No comments | Monday, April 15, 2013
Formula One:
The Formula One World Championship normally lasts from March until October. In 2006 there were 19 races. The winner in each race receives ten points and runners-up get eight to one points. The driver with the most points at the end of the season is the Champion. There is also a manufacturers championship.

German Michael Schumacher is the world's most successful Formula One driver. He has won a record seven world titles (1994, 1995, 2000, 2001, 2002, 2003, 2004) and also has the most race wins in a season- 13 in 2004.

The youngest ever Formula One race Winners are Fernando Alonso (Spain), Troy Ruttman (USA) and Bruce McLaren (New Zealand). In 2005 Fernando Alonso became the youngest-ever winner of the Formula One World Driver's Championship at 24 years, 2 months. In 1952 Ruttman won the Indianapolis 500 (at that time part of the Formula One World Championship) at 22 years, 3 months. McLaren was the same age when he won the US Grand Prix in 1959.

The youngest Formula One World Champions are Emerson Fittipadi (Brazil) who was 25 years, 9 months when he won in 1972; Michael Schumacher (Germany) who won in 1994 at the age of 25 years 10 months; Jacques Villeneuve (Canada), champion in 1997 aged 26 years, 5 months; and Niki Lauda (Austria), 1975 champion at 26 years, 6 months.

Mountain biking:
Mountain biking, or off-road biking, was started in 1974 by a group of Californian enthusiasts, who modified their bikes. By 1977, there was so much interest in the sport that manufacturers started to produce mountain bikes and in 1983 the National Off-Road Bicycle Association (NORBA) was formed. There are two types of mountain bike competitions- downhill riding and cross country and the first world championships were held in 1990. Cross-country mountain biking was first held at the Olympics in 1996. Competitors ride over a hilly, sometimes mountainous, natural course. Men race 40 to 50km and women 30 to 40km. 

bike racing
The top riders, male and female are both French. Francois Gachet won the men's downhill world titles six times between 1994 and 1999. Anne-Caroline Chausson (France) has won 16 World Championships titles. She won the downhill event every year from 1996 to 2003 and again in 2005.

Motorcycle racing:
Grand Prix bikes used to come in engine sizes 50cc, 90cc, 125cc, 250cc, 350cc and 500cc. Now there are Grand Prix Championships only in 125cc, 250cc and Moto GP (which replaced the old 500cc event). Grand Prix bikes are made in small numbers just for racing. Superbikes are made in larger quantities and can be used on the road.
Top manufacturers-
  • An Aprilla machine first won at 250cc in 1987, and the make is now dominant in both the 125 and 250cc classes. They enjoyed their first superbike success in 2000.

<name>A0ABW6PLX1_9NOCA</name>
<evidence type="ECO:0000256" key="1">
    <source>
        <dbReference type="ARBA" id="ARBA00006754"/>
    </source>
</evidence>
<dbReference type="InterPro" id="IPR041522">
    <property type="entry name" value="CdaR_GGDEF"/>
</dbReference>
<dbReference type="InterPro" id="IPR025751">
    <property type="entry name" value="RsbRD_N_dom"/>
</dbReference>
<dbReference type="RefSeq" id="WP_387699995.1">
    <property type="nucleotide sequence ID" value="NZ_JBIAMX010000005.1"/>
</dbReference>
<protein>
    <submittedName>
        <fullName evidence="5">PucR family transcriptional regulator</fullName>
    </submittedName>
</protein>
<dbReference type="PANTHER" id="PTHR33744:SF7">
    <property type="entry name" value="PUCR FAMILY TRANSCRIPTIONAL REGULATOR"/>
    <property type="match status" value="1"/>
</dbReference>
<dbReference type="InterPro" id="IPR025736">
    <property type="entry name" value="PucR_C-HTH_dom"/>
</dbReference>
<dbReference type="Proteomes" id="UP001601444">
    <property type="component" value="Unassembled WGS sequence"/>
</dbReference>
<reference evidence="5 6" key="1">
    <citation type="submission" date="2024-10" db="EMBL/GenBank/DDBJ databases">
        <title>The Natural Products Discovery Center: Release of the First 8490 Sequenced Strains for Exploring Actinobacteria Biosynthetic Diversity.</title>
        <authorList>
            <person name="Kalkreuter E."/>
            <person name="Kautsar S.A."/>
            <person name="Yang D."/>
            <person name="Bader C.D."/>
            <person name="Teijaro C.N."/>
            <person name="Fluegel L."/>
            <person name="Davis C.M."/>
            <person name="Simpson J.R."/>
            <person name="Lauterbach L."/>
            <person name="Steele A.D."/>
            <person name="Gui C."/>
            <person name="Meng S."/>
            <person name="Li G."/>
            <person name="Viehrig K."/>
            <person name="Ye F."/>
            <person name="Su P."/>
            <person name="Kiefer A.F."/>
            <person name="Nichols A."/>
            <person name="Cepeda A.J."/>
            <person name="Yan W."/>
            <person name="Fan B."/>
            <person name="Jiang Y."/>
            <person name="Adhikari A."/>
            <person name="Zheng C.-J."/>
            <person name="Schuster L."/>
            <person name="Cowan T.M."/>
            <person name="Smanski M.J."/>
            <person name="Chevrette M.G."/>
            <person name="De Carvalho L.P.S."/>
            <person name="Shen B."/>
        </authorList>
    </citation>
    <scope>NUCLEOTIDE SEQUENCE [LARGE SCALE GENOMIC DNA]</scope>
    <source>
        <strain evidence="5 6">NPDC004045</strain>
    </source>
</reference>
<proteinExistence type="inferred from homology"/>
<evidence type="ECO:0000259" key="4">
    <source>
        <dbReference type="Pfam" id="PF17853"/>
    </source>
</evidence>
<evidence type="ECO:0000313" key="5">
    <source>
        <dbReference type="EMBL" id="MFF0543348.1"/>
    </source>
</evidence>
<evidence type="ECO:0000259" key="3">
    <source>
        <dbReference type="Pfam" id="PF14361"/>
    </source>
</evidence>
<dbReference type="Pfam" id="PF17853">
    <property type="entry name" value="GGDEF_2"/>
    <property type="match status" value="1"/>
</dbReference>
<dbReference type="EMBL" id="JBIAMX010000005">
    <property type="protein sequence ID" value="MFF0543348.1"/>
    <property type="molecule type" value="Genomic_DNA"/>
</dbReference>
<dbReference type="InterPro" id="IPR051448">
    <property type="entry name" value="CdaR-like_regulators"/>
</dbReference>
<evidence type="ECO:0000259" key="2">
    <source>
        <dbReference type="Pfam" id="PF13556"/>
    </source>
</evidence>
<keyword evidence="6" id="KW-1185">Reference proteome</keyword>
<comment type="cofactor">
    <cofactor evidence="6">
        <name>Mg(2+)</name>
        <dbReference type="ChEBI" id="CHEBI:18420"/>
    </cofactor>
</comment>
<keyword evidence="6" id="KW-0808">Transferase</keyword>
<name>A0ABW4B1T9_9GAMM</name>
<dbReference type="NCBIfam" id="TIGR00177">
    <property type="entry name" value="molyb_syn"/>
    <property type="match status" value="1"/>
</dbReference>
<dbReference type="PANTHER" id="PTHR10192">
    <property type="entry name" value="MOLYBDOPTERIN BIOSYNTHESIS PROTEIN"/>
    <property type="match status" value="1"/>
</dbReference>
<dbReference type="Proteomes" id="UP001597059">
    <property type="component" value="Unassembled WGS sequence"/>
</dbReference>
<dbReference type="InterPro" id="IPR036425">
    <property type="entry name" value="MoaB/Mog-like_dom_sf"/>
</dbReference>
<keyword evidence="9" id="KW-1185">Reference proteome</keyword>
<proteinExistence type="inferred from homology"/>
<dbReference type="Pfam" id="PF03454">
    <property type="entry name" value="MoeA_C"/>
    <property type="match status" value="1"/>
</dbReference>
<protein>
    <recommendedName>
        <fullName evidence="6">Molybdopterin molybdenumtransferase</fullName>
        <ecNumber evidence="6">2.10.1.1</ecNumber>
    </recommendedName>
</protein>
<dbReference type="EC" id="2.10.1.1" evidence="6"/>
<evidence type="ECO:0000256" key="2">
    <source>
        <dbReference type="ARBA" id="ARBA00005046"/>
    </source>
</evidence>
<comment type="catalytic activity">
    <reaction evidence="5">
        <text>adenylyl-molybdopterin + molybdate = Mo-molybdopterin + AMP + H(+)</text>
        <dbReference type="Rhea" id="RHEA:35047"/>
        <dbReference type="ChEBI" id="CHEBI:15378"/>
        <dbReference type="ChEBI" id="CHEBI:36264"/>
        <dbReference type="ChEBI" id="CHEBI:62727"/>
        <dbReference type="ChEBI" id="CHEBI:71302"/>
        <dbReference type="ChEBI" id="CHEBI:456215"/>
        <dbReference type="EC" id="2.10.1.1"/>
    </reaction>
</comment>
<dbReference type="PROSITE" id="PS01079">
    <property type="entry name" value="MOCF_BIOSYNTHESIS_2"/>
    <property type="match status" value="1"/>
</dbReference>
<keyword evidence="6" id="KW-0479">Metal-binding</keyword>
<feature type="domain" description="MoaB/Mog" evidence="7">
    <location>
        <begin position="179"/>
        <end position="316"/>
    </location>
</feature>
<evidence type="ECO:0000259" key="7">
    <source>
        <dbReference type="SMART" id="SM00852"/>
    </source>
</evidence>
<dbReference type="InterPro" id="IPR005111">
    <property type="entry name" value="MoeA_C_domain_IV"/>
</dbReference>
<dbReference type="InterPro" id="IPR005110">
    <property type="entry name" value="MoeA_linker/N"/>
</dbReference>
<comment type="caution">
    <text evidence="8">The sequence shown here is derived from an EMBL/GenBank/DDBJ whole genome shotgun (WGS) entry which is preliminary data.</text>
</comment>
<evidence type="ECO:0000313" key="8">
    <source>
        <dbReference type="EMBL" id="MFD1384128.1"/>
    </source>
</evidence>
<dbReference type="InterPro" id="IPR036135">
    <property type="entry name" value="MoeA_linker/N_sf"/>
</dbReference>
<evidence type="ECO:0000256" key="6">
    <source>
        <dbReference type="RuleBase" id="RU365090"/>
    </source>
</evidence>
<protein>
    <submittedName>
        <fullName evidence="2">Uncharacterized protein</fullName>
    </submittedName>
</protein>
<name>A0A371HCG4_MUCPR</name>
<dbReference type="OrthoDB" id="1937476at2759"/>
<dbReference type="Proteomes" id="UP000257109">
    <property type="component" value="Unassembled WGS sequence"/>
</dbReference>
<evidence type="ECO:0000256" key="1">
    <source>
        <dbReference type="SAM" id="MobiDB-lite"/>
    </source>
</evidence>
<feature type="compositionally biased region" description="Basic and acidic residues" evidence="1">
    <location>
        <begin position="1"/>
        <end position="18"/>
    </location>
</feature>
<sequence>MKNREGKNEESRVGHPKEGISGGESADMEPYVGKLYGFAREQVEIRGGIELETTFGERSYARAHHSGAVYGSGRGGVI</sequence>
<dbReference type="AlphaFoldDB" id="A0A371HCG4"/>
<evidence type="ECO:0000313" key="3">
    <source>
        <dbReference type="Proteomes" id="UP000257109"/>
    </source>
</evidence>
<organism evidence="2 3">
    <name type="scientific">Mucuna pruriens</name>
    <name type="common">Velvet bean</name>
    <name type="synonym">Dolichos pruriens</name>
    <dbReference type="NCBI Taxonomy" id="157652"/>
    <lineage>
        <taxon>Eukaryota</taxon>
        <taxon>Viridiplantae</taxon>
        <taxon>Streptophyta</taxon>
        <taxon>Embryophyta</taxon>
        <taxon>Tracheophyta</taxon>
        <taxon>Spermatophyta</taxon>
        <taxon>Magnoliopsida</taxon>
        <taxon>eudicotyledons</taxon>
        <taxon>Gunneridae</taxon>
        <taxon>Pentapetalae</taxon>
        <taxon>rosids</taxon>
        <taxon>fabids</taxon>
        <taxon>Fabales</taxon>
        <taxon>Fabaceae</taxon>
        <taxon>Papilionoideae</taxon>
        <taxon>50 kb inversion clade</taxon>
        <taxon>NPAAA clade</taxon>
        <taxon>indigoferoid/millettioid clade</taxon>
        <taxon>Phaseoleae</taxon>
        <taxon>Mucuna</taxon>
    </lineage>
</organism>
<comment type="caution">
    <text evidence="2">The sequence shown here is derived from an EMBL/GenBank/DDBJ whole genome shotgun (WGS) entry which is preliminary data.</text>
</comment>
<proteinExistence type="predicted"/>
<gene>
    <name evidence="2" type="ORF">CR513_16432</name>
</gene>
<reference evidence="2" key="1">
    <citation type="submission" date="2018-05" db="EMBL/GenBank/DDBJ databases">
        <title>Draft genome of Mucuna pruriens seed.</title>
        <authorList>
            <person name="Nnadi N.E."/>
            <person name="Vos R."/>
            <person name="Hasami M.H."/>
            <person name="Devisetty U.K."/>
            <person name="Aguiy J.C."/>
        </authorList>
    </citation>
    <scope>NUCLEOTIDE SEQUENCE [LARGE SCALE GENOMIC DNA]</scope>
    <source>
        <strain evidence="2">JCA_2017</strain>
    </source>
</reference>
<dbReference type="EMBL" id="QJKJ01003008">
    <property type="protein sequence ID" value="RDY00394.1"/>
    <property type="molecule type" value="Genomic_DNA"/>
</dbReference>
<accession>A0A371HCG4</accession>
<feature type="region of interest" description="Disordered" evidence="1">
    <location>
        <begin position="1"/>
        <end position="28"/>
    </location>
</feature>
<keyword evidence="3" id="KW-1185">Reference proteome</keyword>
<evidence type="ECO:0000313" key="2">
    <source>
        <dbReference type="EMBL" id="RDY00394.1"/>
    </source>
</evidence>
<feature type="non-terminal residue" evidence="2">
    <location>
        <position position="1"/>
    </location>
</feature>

• Ducati have been in Grand Prix racing since the 1950s. They are now by far the most successful manufacturer in Superbike history.
  • Kawasaki bikes won their first world title (125cc) in 1969. They have now won in nine world titles in three classes as well as producing the 1993 Superbike world champion.
  • Honda are the most successful manufacturer in motor cycle racing. They have now won 46 Grand Prix world titles and they have had 599 race wins. They are now also making a name for themselves in Superbike racing.
  • Suzuki began life as clothing makers before starting to make motor cycles. They won their first Grand Prix in 1962 and in the same year won the first ever 50cc title.
  • The Yamaha company started in 1887 as musical instrument manufacturers and made their first motor cycle in 1955. They first entered a bike in the 1961 French Grand Prix, but did not compete regularly until 1964, when they won the world 250cc title.
Indianapolis 500:
The biggest event in American motor racing is the Indianapolis 500, which is not just a race but a day-long carnival. The auto race is part of the Memorial Day celebrations at the end of May and crowds of 250,000 flock to the Indianapolis Raceway from all over the USA. The course, which opened in 1909, is known as the Brickyard because the original circuit was made out of thousands of bricks. The first Indy 500 was held in 1911 and was won by Ray Harroun in his Marmon Wasp. Contestants race over 200 laps of the 4km oval circuit.

Indy 500
One of the great Indy 500 drivers was A.J. Foyt, the first of only three men to win the race four times. He had his first success in 1961 and followed it up with wins in 1964, 1967 and 1977. He drove a record 11,875 miles in 34 Indy 500 races. Foyt started racing in 1953. He is the only man to win the Indy 500, the Daytona 500 and the Le Mans 24 Hour races. 


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